We head out to track one specific lioness that needs her radio collar replaced. The changes in the park since I first saw it almost 4 years ago are shocking. The land is black underneath dry remains of grasses, with minimal new vegetation. A heavy gray haze hangs in the air – smoke from nearby fires. A few Uganda kob and gazelle stand amidst the charred area, quickly darting away when our research vehicle nears. Dr. Siefert remarks, “They never used to run away like that. They are more worried about us since the fires.”

We continue through the park, James, Dr. Gottfried and I on the top of the truck, antenna in hand, hoping to hear the lionesses’ signal. Ultimately this evening, we don’t find her, but we do see a few promising signs that not all is lost. A group of at least 20 elephants stops our progress down one section of road! Apparently, the elephant population has not been as affected as others by the changes in the park.

This first evening is a sobering reminder of why we are here. There is much work to be accomplished: change human actions, reverse the damage, and repopulate the park. As we debrief after tracking, Dr. Siefert reveals that these changes may be almost impossible to make in time to prevent complete extinction of many of the parks’ animals; however, he will continue the mission tomorrow – as long as tomorrows keep coming.

Tuesday Feb 17 (morning)

It’s another tomorrow…

Unfortunately, there’s very bad news this morning. A young male lion crossed the border from Tanzania yesterday afternoon and entered a village. The residents surrounded the lion and pelted it with stones. The lion retaliated and a villager was killed. At that point, the wildlife ranger had no choice but to euthanize the lion. Dr. Siefert had been called, but we simply could not get to the village in time to intervene and relocate the lion.Papa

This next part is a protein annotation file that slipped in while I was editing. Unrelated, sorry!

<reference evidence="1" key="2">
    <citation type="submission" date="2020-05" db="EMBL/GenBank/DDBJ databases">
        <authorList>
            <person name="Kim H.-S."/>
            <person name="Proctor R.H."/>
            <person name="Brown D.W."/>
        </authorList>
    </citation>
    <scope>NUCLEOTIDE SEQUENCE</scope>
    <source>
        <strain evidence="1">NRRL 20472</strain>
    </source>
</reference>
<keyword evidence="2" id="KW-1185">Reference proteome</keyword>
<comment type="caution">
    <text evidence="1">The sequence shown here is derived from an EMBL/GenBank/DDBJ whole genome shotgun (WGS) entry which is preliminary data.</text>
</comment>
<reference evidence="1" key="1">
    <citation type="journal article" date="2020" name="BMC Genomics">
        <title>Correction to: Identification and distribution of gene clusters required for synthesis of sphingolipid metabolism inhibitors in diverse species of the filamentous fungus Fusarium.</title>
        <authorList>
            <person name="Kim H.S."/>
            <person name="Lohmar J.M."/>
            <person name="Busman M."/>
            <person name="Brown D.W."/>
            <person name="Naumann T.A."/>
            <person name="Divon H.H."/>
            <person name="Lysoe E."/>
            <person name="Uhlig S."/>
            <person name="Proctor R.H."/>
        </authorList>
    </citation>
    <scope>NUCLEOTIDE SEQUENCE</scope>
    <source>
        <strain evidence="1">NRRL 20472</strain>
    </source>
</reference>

In a somber mood, Dr. Siefert, James, Dr. Gottfried and I must take some tourists on a morning game drive to track lions. We drive deep into the northeastern corner of the park. On the way, our mood lifts a little…I spot a creature with a distinctive loping gait far across the savannah. It’s a hyena, returning to its daytime resting spot after a night of hunting! Hyenas are so critically endangered in QENP that Dr. Siefert knows of only 1 female and 2 males left. Maybe this sighting is a good omen?

For the next several hours, we partially forget the conservation challenges and enjoy the natural beauty of the parklands and the animals. We visit 3 groups of lions. Sharon’s group usually consists of 10 animals, both females and cubs. Today we see 3 females, lounging in the grass. The Uganda kob call out alarms while we observe, clearly nervous about the lion presence. The second group contains the three large males: Papa, Omukama, and Rudi. While Rudi keeps out of sight in the brush, the others lay in the sun, bellies bulging from the kill they must have made overnight. Finally, we move into a wetland area and find another group of 8 females and cubs, hiding from the midday sun in the brush, waiting to ambush any stray kob that ventures too close. Lions on the savannah can be difficult to see: Dr. Seifert points out another cub in the tree that even James missed while radiotracking!

Omukama

Omukama

It’s midday and the sun is beating down, heating up the savannah. We must leave this amazing place for a while, but today there is more positive energy. Despite all the challenges, some animals are thriving. Now we must press on to our next engagement…convincing the locals that this mission is worthwhile.

Next installment: village visit and meeting with the Uganda Wildlife Authority!

 

 

 

Oakland Zoo ZooKeepers to Madagascar!
by | February 18th, 2015

Madagascar

Madagascar.

When you see that word, what do you think? I will guess most of you will say “that DreamWorks cartoon!” King Julian!” or “I like to move it, move it!”

As a keeper at Oakland Zoo, I care for two species of lemur; Ring-tailed lemurs (Lemur catta) and Sclater’s lemurs (Eulemur flavifrons) and I think of the word “Madagascar” a little different than most. I immediately think of lemurs as well as orchids, chameleons, rainforests, fossa and many, many other unique and endangered species.1